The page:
We now present Destream a decentralized aggregation technique that can process multiple ad-hoc queries in decentralized networks. There are two kinds of ad-hoc queries: long continuous queries and short continuous queries. Long continuous queries contain many windows and they output results periodically. Short continuous queries openly have one window, and system drop queries once results are generated. To avoid redundant computations between concurrent windows, we use window slicing. It reuses partial results of each overlap instead of processing all windows individually. This technique not only improves the performance of our system but also reduces the consumption of computational resources. Before describing our approach, we defined the terms query-group and punctuation.
Query-Group: the query-group is a set of queries that partial results can be shared between. For multiple queries, current systems need to create separate windows to process events. Our aggregation engine puts queries that can be shared into one query-group and produces slices instead of windows. For queries that have different selection predicates, they can be put into the same query-group since there are overlaps between their windows. Also, different query-groups are processed separately and Desis needs to maintain the context of each groups, i.e., the list of slices and aggregation operators.
In a decentralized setup, there are local nodes, intermediate nodes, and one root node in topology. Local nodes can connect to the root node directly or via intermediate nodes. For complex networks, more intermediate nodes are interconnected between the local and root nodes, and there are more hops from a local node to the root node. Compared to centralized aggregation, our system can execute aggregation on local nodes and intermediate nodes. It can dramatically minimize the data amount sent by each node and reduce aggregation steps done on the root node. In the following discussion, we discuss decentralized aggregation that processes different selection predicates, window types, window measures and aggregation functions.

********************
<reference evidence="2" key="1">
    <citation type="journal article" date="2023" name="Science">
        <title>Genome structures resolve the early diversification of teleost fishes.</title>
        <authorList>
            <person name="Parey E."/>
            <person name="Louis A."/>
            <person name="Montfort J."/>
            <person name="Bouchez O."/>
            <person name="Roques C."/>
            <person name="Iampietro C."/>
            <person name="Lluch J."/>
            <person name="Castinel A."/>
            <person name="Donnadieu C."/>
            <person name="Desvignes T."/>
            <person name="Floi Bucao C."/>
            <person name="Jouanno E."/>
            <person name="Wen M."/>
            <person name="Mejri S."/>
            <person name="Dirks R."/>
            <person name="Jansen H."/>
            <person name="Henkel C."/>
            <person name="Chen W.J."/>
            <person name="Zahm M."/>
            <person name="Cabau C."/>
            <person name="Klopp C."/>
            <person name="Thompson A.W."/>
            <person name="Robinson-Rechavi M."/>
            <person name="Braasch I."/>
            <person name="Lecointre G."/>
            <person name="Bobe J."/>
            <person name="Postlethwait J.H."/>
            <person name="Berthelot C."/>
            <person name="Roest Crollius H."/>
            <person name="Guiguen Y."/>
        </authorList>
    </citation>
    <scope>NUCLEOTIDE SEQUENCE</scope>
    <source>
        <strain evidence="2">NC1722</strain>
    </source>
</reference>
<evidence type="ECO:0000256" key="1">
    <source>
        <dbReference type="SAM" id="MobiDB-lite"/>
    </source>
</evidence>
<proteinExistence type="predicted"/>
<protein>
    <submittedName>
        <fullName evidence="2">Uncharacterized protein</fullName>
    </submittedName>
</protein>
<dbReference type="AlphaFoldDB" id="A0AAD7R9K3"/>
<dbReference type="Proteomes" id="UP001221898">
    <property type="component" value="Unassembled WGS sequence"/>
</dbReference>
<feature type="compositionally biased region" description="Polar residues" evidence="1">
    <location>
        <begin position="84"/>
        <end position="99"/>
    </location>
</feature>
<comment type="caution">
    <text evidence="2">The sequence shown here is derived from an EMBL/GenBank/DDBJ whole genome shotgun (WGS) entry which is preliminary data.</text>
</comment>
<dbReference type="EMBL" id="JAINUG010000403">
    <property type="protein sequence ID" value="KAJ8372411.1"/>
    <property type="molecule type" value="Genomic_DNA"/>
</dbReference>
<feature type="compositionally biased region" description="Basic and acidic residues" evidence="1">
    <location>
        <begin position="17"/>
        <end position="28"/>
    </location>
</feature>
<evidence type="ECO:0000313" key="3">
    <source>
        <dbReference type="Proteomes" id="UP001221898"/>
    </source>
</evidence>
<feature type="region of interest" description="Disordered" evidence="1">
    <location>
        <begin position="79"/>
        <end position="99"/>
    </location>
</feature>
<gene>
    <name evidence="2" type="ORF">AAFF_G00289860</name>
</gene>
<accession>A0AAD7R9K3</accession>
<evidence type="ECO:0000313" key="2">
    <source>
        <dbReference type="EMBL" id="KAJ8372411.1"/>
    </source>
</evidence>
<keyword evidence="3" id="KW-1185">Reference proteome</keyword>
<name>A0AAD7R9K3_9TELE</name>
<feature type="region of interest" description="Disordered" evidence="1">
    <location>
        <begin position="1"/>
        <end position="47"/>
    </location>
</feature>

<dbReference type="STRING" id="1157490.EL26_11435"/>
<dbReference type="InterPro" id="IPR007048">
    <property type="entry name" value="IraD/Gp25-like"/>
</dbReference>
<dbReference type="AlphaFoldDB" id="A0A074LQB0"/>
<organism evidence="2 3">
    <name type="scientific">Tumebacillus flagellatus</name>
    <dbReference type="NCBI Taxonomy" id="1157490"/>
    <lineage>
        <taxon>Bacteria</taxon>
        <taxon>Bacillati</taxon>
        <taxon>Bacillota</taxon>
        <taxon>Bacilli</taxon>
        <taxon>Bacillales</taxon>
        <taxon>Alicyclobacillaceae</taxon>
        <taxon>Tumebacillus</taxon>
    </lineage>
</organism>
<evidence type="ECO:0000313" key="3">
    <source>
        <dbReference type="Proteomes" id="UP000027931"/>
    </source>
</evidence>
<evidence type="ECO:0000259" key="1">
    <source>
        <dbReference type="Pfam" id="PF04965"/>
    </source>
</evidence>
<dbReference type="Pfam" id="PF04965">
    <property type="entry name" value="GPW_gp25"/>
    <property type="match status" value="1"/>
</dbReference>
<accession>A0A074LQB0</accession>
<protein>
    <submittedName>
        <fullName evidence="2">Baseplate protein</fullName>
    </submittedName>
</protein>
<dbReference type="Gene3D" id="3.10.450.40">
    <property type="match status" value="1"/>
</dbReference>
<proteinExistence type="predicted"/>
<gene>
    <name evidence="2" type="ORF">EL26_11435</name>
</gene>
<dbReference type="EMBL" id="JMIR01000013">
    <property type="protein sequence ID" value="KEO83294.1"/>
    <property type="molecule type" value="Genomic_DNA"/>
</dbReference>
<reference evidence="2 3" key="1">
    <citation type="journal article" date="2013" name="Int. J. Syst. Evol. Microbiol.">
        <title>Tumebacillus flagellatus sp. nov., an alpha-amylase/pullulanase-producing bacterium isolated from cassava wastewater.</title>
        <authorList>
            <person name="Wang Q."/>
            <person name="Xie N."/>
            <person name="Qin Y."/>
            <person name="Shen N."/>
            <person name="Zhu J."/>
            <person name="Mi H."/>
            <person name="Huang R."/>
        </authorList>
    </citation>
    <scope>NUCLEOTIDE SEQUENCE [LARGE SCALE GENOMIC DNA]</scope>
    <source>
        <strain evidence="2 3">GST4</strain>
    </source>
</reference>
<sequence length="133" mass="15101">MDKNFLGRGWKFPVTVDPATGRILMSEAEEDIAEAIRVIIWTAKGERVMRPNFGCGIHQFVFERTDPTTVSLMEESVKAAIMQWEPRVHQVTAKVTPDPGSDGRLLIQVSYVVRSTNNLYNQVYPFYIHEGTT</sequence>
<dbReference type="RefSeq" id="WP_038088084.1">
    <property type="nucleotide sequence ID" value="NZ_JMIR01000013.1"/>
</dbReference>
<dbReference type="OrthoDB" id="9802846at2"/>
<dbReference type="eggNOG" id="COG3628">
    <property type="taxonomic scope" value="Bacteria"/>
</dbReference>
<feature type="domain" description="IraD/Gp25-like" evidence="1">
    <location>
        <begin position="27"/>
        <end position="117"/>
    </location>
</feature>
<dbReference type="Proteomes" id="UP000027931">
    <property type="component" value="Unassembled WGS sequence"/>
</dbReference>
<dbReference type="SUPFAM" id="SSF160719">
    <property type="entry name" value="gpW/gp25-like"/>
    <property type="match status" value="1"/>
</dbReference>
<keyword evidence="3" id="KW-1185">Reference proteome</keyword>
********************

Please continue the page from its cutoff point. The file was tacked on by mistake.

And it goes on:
In figure, we show three example queries and they are all time-based, Qa has tumbling windows and executes sum functions. Its selection predicate is speed > 50. Qb and Qc execute average functions and they have sliding and user-defined windows. Their selection predicates are speed > 25 and speed > 75, respectively. In the root node, the system puts Qa, Qb, and Qc into a query-group and outputs window attributes. All windows produced from that query-group can be shared, as they have overlaps. Then, the message manager distributes the window attributes of this query-group to local and intermediate nodes. On a local node, the aggregation engine splits windows into local slices according to the window attributes that are received from the root node. Then, the aggregation engine executes incremental aggregations for every event. Otherwise, the aggregation engine may get stuck since it has to spend a long time iterating and computing all events in the slice. Once a local slice ends, the aggregation engine executes its aggregation functions and transmits partial results to the intermediate nodes. Also, if a local slice is ended by an end punctuation (ep), the system will mark this slice with the ep. On an intermediate node, our system creates an intermediate slice and collects partial results from its child nodes for this slice. When the intermediate slice receives all results from local nodes, it calculates partial results and sends them to the root node. If partial results from local nodes are marked with a ep, the intermediate partial result will keep this ep. Similar to local nodes, we also perform incremental aggregations on intermediate nodes. For example, in figure, when there are two partial results of s1, they are collected to the intermediate slice (s1). On the root node, partial results from its child nodes are gathered and incrementally calculated into a root slice. When a slice ends, the aggregation engine executes aggregation functions and saves its result. If intermediate partial results carry an ep, the aggregation engine has to assemble all partial results belonging to this window and output the final result. In figure, we terminate the root slice (s1) when both partial results of intermediate s1 arrived. The partial result of intermediate s3 carries an ep}, and the root node ends the window according to this ep.